We hypothesise that degeneracy in the components of an artificial chemistry (AChem) facilitates the complexity of the system as a whole. We introduce definitions of degeneracy and redundancy, and show how these quantities can be calculated for the binding system of an AChem.
We present a case study using the AChem Stringmol, in order to support our hypothesis. We demonstrate that the binding system in Stringmol has degeneracy and we create a deliberately poor variant: 'sticky-Stringmol', that has a binding system with no degeneracy. Comparing sticky-Stringmol to Stringmol, we note the loss of many simulation artifacts that have been used as evidence of the complexity of Stringmol, including: emergent macro-mutations, hypercycles, sweeps and parasite evasion. These results are evidence that degeneracy in the components of an AChem facilitates the complexity of the system as a whole.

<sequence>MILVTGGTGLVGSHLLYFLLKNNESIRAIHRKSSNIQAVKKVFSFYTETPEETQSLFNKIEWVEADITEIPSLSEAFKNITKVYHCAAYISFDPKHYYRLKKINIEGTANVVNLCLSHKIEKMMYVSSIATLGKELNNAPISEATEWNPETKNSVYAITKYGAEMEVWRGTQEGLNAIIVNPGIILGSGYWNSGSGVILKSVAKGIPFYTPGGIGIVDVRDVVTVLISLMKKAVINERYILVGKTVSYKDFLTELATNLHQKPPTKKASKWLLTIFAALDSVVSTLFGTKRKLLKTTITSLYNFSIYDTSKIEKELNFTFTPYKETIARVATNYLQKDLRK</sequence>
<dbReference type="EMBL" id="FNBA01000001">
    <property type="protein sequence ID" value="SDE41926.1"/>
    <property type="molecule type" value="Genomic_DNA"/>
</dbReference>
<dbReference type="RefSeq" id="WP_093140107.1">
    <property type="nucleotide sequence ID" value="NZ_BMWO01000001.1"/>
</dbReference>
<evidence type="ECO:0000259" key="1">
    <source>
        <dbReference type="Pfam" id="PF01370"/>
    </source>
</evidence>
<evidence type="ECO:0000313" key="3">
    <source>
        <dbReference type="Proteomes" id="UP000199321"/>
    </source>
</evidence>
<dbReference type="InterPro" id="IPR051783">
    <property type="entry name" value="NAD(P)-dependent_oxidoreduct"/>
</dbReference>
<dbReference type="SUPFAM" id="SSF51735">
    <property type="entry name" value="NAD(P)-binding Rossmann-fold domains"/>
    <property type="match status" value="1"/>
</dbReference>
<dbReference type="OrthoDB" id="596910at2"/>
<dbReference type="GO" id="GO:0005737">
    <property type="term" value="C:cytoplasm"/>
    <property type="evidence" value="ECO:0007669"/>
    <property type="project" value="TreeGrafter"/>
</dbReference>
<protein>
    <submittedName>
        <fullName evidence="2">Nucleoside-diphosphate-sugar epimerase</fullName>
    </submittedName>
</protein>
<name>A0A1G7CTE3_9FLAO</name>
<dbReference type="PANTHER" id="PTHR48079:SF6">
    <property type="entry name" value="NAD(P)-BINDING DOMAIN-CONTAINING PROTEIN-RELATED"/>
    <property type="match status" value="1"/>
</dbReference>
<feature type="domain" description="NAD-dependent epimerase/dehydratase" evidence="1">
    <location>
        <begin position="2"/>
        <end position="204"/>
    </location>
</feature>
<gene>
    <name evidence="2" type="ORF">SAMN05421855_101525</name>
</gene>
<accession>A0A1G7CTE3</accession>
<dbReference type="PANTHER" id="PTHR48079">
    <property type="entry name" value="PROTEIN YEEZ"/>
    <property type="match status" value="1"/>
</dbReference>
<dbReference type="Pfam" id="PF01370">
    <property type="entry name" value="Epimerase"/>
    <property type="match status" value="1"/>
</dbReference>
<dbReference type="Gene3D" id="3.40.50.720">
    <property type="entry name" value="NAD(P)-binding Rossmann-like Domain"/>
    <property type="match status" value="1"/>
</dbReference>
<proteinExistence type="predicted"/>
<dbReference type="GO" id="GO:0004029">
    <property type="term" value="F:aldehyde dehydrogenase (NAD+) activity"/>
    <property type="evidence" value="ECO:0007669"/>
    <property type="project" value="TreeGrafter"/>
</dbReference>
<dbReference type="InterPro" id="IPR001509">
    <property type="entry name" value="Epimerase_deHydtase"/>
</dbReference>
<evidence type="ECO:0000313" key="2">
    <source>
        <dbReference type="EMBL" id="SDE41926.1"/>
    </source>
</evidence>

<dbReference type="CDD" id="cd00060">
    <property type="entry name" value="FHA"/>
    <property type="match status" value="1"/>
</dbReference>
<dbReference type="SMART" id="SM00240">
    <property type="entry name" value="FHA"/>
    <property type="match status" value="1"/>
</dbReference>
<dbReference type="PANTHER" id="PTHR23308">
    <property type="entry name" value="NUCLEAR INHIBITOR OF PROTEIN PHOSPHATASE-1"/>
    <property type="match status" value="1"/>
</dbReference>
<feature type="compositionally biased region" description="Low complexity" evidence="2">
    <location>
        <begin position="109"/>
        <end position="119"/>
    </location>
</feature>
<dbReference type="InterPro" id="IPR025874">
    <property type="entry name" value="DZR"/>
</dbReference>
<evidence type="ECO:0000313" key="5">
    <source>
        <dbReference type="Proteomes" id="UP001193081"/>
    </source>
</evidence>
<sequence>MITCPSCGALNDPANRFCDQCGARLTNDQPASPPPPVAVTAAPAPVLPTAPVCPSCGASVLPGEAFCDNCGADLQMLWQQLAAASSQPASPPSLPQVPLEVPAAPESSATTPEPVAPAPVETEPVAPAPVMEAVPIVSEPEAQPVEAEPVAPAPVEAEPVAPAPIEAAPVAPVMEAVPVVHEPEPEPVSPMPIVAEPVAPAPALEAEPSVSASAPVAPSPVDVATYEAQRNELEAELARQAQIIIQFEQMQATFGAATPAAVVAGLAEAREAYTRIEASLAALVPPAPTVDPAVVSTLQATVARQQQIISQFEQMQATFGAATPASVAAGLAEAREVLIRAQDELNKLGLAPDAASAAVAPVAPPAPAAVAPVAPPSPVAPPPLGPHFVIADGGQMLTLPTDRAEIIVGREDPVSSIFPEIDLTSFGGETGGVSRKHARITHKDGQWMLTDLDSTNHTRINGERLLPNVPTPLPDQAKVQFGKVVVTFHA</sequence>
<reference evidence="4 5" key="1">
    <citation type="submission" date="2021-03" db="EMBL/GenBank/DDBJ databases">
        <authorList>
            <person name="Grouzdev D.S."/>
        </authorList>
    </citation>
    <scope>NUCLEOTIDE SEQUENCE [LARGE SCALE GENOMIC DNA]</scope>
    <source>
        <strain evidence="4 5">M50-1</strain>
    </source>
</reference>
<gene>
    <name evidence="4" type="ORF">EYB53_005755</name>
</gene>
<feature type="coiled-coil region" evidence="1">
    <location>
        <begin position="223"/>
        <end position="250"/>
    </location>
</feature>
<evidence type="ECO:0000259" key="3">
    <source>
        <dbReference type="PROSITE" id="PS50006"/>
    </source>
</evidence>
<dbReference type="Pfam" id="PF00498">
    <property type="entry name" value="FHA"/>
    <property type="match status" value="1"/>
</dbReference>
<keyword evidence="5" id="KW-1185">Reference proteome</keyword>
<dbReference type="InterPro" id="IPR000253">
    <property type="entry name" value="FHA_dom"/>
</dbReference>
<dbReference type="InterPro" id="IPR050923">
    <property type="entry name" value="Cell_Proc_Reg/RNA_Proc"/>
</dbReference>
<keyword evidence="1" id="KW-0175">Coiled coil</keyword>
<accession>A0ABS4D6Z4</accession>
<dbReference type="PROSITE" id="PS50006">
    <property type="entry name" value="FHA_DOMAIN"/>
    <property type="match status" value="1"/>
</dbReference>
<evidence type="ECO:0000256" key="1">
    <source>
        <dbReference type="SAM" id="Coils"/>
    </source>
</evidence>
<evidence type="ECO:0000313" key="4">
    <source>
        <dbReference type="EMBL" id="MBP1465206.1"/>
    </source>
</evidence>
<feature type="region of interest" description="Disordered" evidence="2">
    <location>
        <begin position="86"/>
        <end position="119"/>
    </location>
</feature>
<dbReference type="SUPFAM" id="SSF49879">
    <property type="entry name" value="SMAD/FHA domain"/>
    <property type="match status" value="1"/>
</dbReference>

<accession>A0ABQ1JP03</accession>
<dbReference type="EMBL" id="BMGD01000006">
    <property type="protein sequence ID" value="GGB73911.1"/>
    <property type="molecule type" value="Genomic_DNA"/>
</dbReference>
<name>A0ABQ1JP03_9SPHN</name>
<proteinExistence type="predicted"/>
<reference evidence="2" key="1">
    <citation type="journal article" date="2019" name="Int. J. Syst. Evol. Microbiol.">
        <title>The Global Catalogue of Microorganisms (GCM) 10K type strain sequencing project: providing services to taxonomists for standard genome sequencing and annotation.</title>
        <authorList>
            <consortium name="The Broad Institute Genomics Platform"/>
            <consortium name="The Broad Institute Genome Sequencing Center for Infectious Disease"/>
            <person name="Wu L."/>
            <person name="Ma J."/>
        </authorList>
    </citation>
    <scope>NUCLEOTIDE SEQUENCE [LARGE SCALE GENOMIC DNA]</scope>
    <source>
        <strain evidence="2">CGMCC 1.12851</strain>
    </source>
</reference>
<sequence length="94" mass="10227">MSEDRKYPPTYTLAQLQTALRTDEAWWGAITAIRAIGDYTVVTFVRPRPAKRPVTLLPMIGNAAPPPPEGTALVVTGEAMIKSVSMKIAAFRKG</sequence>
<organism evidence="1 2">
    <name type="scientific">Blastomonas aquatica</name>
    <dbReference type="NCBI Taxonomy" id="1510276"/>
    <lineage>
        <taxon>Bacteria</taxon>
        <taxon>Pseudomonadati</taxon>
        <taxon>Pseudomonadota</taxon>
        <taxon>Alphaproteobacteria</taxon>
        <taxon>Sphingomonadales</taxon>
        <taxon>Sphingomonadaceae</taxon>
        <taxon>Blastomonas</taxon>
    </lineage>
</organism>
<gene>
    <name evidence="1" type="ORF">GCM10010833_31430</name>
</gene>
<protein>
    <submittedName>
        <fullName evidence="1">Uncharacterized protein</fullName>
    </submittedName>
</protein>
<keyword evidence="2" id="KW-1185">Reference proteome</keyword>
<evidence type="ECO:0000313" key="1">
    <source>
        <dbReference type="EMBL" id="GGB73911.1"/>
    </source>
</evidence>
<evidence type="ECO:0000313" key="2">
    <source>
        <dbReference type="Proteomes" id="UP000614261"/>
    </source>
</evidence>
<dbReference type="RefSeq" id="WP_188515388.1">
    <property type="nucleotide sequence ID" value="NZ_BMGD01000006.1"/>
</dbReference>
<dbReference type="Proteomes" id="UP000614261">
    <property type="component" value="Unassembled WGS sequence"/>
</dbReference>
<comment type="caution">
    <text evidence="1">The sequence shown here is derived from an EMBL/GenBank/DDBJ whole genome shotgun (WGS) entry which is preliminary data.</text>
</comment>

@inproceedings(SS-ECAL11-99, author = "Ed Clark and Adam Nellis and Simon Hickinbotham and Susan Stepney and Tim Clarke and Mungo Pay and Peter Young", title = "Degeneracy Enriches Artificial Chemistry Binding Systems", pages = "133-140", crossref = "ECAL11" ) @proceedings(ECAL11, title = "ECAL 2011, Paris, France, August 2011", booktitle = "ECAL 2011, Paris, France, August 2011", publisher = "MIT Press", year = 2011 )